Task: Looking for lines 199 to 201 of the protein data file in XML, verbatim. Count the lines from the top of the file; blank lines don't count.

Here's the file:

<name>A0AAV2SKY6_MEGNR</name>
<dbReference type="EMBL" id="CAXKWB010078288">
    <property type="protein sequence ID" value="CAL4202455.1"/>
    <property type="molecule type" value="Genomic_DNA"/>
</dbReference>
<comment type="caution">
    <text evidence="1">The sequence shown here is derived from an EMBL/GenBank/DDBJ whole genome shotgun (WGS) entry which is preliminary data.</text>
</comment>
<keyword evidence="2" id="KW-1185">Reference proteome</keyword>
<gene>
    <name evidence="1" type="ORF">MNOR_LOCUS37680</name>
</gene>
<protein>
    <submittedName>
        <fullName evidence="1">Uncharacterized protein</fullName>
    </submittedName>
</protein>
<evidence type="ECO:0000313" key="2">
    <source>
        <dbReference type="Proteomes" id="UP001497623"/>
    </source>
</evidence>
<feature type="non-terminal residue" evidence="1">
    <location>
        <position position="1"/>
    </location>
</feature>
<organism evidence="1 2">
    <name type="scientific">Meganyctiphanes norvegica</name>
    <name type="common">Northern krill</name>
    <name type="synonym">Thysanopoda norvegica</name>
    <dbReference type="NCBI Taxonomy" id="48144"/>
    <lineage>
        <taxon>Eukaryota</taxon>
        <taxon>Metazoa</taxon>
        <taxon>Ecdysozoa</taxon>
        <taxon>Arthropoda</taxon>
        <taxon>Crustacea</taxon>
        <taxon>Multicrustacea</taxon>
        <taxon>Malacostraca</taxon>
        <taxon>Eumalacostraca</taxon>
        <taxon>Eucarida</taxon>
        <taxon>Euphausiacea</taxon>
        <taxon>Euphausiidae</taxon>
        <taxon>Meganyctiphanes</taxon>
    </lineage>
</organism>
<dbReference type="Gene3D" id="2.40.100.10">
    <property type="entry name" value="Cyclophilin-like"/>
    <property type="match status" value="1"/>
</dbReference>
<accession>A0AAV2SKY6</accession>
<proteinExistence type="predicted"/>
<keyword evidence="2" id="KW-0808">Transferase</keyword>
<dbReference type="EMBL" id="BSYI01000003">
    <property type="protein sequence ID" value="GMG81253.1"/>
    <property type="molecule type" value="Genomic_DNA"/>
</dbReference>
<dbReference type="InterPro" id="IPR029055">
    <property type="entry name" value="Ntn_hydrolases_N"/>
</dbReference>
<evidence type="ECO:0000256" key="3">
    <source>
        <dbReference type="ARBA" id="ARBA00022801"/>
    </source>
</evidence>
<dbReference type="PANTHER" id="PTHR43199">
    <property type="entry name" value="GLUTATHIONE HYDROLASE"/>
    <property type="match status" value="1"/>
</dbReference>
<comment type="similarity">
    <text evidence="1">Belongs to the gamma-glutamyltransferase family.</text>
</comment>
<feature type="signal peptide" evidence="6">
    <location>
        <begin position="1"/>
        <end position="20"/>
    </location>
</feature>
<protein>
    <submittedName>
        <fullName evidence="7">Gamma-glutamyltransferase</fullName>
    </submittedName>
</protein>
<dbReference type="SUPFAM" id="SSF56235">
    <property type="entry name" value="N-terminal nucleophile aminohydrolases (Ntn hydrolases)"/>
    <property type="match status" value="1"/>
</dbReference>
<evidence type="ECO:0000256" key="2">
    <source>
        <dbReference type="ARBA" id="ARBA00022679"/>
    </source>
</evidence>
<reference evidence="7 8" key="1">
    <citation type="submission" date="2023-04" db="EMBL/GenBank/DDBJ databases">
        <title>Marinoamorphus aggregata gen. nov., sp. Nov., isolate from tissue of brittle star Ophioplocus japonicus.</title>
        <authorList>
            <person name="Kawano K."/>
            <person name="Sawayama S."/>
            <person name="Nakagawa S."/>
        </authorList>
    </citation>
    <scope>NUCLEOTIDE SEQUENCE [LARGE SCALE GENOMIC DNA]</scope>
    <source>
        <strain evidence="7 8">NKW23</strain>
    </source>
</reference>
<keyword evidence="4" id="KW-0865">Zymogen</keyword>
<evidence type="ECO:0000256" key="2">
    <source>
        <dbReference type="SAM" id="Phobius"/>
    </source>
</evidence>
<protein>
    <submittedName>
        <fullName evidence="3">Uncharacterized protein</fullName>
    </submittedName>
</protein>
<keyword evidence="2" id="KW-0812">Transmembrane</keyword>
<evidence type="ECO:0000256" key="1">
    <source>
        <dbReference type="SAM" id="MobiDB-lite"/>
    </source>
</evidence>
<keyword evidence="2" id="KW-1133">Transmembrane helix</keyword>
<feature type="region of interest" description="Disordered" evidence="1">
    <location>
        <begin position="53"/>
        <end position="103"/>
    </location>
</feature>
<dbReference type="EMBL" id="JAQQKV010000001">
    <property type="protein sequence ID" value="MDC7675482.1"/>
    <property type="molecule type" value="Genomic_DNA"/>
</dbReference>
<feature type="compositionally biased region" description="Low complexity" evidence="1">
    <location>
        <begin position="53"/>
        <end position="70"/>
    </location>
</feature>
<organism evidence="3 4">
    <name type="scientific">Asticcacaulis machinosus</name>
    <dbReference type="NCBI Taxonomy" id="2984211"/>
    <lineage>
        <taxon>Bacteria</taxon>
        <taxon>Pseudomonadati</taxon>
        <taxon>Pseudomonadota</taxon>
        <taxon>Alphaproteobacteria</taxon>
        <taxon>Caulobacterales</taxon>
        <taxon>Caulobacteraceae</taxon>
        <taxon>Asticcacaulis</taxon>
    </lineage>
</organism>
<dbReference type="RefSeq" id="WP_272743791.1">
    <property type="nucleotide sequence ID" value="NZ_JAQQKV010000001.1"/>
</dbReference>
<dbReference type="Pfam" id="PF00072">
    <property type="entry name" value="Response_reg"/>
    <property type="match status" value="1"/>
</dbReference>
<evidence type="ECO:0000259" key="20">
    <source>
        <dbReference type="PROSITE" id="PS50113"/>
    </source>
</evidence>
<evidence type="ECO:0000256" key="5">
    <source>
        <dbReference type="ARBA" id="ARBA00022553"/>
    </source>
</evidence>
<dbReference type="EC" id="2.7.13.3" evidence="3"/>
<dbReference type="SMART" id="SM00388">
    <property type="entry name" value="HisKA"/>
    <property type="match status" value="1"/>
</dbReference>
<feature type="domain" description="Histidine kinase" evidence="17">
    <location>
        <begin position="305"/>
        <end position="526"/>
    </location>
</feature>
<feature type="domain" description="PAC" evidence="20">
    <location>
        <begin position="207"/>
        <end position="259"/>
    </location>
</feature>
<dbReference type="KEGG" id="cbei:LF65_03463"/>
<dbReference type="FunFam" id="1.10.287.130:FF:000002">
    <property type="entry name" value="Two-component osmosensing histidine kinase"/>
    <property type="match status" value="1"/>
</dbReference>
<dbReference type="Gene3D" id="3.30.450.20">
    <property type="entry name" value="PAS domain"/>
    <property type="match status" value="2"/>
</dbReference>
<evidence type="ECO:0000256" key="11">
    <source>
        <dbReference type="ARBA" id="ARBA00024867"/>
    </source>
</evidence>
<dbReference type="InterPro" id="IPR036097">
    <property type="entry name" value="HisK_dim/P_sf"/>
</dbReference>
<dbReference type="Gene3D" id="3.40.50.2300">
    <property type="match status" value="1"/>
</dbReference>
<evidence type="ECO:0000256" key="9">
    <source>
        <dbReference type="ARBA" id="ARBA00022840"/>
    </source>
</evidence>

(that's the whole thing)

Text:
    <source>
        <dbReference type="ARBA" id="ARBA00024867"/>
    </source>